NGC 604 is home to hundreds of hot, massive stars • Earth.com

NGC 604 is home to hundreds of hot, massive stars

Today’s Image of the Day from the European Space Agency features the star-forming region NGC 604, which is located 2.73 million light-years away from Earth in the Triangulum Galaxy (M33). The image was captured by the James Webb Space Telescope.

“Sheltered among NGC 604’s dusty envelopes of gas are more than 200 of the hottest, most massive kinds of stars, all in the early stages of their lives,” said ESA.

“These types of stars are known as B-types and O-types, the latter of which can be more than 100 times the mass of our own Sun. It’s quite rare to find this concentration of them in the nearby Universe. In fact, there’s no similar region within our own Milky Way galaxy.”

“This concentration of massive stars, combined with its relatively close distance, means NGC 604 gives astronomers an opportunity to study these objects at a fascinating time early in their life.”

NGC 604 is one of the largest known regions of ionized hydrogen, also known as an H II region. This nebula is significantly larger than the Orion Nebula, which is one of the most well-known H II regions in our own Milky Way galaxy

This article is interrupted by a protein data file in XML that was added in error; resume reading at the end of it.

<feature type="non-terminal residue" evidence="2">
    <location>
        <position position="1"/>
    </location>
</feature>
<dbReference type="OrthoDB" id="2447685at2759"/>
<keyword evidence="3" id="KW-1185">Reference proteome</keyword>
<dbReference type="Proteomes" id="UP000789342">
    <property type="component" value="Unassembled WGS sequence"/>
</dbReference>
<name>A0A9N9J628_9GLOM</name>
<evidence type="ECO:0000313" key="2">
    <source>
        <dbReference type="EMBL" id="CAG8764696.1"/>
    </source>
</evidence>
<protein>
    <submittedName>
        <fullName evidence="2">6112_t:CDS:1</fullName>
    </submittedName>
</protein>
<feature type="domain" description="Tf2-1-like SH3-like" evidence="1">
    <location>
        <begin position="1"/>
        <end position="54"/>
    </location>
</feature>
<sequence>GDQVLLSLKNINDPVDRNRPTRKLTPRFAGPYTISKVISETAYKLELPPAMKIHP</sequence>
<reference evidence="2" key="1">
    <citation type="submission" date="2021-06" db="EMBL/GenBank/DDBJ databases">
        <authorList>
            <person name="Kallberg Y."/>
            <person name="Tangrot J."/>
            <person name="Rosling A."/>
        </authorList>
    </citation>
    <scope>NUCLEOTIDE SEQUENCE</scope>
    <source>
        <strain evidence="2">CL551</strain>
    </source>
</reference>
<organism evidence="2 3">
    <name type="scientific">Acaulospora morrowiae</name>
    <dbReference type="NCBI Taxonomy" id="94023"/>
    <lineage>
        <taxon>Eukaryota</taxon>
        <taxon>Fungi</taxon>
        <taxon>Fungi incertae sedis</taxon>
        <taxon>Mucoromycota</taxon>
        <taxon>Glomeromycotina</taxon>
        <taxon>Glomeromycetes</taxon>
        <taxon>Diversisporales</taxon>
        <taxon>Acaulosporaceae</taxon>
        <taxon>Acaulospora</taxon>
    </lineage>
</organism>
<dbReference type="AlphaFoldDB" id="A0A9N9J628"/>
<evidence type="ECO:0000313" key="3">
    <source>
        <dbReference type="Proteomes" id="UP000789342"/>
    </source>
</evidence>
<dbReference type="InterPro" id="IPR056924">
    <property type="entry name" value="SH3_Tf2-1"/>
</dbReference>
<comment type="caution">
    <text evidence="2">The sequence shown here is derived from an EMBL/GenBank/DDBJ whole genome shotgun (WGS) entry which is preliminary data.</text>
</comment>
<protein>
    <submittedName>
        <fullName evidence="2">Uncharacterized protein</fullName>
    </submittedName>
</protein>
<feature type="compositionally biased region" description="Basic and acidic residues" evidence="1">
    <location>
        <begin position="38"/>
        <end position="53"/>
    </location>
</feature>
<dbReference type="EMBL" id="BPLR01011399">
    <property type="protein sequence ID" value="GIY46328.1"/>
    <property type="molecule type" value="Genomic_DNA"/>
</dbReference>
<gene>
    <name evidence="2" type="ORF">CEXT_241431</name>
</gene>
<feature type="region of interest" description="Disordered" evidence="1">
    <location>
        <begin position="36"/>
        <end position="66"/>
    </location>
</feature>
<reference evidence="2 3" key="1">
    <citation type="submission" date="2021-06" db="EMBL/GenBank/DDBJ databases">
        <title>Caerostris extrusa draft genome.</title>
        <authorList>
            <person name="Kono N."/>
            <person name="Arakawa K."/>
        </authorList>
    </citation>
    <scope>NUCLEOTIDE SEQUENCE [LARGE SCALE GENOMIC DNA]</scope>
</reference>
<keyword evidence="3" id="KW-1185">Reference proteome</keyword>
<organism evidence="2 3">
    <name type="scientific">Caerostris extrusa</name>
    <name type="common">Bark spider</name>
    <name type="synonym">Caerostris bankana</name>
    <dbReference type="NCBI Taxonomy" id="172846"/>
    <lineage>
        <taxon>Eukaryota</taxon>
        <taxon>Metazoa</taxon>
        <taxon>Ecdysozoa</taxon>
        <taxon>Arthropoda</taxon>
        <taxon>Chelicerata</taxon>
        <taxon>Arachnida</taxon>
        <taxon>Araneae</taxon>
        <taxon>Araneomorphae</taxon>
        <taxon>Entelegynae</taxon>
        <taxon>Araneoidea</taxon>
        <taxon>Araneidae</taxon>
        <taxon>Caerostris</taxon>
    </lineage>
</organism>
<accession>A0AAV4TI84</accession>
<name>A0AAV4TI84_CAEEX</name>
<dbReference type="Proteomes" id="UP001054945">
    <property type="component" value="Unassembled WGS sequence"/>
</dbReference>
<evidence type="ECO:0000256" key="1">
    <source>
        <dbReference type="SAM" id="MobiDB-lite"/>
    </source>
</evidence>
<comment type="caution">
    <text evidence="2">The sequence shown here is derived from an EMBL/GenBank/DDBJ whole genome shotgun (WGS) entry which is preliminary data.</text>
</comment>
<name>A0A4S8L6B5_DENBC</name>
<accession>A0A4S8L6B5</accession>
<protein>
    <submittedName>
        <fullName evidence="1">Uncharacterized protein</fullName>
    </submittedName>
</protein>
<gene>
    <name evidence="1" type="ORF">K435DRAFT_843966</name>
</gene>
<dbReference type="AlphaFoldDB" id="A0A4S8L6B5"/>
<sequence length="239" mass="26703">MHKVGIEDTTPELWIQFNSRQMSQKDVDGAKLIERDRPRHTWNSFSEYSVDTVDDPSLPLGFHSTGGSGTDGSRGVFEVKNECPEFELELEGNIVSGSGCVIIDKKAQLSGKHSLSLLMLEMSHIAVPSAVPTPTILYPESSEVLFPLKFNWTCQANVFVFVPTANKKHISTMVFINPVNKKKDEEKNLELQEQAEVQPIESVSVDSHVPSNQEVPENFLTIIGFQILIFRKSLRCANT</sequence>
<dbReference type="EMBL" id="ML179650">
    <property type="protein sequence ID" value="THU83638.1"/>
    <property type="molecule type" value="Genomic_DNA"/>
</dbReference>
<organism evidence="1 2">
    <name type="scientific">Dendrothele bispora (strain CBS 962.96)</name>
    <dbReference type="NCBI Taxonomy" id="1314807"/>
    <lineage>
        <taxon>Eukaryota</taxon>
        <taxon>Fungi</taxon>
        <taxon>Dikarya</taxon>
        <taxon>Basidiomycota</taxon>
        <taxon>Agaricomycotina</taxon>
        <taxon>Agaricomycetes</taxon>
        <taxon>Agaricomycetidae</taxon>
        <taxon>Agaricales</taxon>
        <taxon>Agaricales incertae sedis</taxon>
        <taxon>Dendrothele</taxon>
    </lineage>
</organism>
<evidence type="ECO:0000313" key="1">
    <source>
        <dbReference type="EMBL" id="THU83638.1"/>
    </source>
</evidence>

NGC 604 spans about 1,500 light-years across, making it one of the largest H II regions in the Local Group of galaxies, which includes the Milky Way, the Andromeda Galaxy, and about 54 other smaller galaxies. 

Within NGC 604, there are hundreds of young, hot, massive stars. These stars have ionized the surrounding gas, causing it to glow and creating the nebula. The region is a prime example of a starburst phenomenon, where stars form at a much higher rate than in typical galactic conditions.

By studying regions like NGC 604, astronomers can gain insights into the complex interactions between stars and the interstellar medium, as well as the conditions that lead to the birth of stars. This, in turn, helps in understanding the evolution of galaxies and the universe as a whole.

Image Credit: NASA/ESA/CSA James Webb Space Telescope

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